There are many opportunities to hear the School of Music students each year, and whether it involves the Symphony Band or even Michigan Idol, we get a sense of what those mysterious music students do on North Campus. They are undoubtedly successful because of dedication, talent and an often-unseen force that drives them: their teachers.

This savvy group of faculty members is one of the main reasons why the School of Music has maintained its reputation for excellence. Tonight we will have the opportunity to hear from them in the Faculty Showcase Concert at 8 p.m. in the Britton Recital Hall of the E.V. Moore Building.

Not only will the concert be a generous sampling of classical music through the ages, but also an accurate representation of the individual talent of each faculty member and the types of music they enjoy performing. Pieces were chosen by 14 faculty members from composition, musicology, voice and other instrumental departments. This event gives prospective School of Music students a chance to hear from their potential professors, as auditions for the School of Music will be held the day after the concert. Similar events will be held before future auditions throughout the semester.

The repertoire will consist of both solo and duet pieces by composers such as Johannes Brahms and Felix Mendelssohn. Prof. of piano Arthur Greene, opens with Frederik Chopin’s Ballade no. 1 in G Minor, op. 23.

Many of these pieces possess a narrative quality, the tone often reflecting the emotional state of various characters associated with a specific selection. Assistant prof. of voice John Pierce will sing Wagner’s anecdotal Ein Schwert verhiess’ mich der Vater. Lydia Quia will accompany him on piano.

“The aria is a monologue in which the character goes through a range of emotions.” Pierce said in an email. “I find him personally interesting to portray,”

Voice Prof. Carmen Pelton will perform songs by Mendelssohn and Brahms that were inspired by 19th-century poetry.

“My ‘job’ is to tell these stories in song and express each of these very different emotional states to the best of my ability, and invite the audience to join me on the journey,” Pelton said.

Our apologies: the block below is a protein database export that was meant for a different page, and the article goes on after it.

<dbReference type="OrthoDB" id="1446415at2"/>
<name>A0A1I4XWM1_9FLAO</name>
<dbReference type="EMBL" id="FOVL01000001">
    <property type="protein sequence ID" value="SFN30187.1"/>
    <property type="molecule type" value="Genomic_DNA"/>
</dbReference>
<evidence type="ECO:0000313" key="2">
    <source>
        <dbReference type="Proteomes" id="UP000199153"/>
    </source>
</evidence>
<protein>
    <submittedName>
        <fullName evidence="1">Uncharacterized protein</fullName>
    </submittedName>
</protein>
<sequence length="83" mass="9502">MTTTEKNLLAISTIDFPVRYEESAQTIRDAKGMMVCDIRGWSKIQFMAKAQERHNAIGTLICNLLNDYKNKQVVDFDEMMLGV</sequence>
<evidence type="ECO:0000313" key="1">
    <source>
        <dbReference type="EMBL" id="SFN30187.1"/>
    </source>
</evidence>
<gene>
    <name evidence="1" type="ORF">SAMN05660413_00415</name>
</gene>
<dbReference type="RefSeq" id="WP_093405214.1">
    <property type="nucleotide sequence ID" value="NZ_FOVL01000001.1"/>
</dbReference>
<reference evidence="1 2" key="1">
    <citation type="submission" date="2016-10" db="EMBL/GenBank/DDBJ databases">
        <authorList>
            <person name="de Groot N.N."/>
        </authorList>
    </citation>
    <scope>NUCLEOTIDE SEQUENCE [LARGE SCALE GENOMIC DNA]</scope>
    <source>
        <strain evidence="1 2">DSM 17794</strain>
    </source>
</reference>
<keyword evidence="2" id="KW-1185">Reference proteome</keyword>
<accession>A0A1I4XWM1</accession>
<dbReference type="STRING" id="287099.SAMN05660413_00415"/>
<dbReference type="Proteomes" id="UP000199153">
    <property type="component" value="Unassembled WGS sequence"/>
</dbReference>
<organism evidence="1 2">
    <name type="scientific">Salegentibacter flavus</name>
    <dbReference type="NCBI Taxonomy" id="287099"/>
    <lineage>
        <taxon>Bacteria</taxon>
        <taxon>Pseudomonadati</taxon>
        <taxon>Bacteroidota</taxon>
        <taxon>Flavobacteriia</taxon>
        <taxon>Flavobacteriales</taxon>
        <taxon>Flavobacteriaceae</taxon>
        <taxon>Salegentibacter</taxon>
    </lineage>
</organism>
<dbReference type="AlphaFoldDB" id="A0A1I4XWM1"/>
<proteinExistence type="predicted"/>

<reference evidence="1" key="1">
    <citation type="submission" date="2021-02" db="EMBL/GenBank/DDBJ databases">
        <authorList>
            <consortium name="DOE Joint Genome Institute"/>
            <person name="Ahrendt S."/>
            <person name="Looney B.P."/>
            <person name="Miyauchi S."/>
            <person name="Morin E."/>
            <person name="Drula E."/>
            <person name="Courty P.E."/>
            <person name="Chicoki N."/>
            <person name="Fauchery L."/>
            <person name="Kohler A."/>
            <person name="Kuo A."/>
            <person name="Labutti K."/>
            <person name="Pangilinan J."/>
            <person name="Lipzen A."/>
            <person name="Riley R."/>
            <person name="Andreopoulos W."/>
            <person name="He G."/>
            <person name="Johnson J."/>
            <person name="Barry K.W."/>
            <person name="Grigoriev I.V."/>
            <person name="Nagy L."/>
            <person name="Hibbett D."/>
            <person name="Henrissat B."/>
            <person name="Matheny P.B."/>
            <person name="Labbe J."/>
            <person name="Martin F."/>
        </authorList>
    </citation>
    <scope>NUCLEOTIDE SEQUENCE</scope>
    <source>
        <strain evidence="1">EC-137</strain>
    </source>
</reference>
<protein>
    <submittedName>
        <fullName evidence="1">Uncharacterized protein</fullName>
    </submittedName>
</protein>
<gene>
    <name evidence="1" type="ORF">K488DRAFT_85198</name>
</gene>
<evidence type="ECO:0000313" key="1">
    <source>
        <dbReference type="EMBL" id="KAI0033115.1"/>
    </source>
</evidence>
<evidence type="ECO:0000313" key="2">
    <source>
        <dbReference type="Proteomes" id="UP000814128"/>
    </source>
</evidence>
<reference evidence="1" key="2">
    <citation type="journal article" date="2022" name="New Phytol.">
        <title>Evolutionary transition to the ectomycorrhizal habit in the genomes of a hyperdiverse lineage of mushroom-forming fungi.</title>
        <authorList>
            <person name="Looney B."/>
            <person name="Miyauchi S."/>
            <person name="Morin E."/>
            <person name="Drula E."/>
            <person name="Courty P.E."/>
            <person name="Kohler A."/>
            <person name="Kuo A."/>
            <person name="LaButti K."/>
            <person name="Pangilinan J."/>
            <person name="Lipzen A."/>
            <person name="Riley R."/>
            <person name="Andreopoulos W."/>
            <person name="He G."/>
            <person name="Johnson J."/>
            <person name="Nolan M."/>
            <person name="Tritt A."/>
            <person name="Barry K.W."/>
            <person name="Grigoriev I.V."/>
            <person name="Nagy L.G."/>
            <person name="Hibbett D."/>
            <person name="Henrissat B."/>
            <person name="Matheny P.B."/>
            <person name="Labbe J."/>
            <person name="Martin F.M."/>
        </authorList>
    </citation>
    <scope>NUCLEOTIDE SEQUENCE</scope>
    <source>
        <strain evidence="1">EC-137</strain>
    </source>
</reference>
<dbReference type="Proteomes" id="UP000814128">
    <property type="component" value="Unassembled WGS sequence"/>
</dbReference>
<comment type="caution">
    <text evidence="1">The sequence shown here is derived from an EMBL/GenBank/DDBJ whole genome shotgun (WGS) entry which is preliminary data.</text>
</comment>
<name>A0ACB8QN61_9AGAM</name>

Musical themes from George Bizet’s famed opera Carmen, performed by associate prof. of flute Amy Porter and assistant prof. of piano Christopher Harding will close the concert.

Harding describes the selection “Fantasie brillante” as a “virtuosic fantasy” with a lyrical quality. Carmen tells the tragic story of a woman whose beauty deceived and manipulated many men. Although the detailed storyline of this work won’t be illustrated through the piece, Harding and Porter’s selection allows them to communicate its main themes.

“We can take any piece and speak through it when called on to do so,” said Harding. “In this sense we are actors up on stage, but our language is music.”

Many of tonight’s professors-cum-performers are internationally recognized musicians who have come to the University after studying at such prestigious institutions as the University of Southern California to the Julliard School of Music. They have played in uncountable opera houses and orchestras, and have been awarded, among many other accolades, the Cincinnati Symphony National Composers’ Competition, National Young Artist’s Competition and the U of M’s Henry Russel Award. Needless to say, tonight’s concert will be an impressive representation of what they’ve learned and what they love – and exactly what the University has to offer.

Who says those who can’t do, teach?

Faculty Showcase Concert
Tonight at 8 p.m.
Free

At the Britton Recital Hall in the E.V. Moore Building

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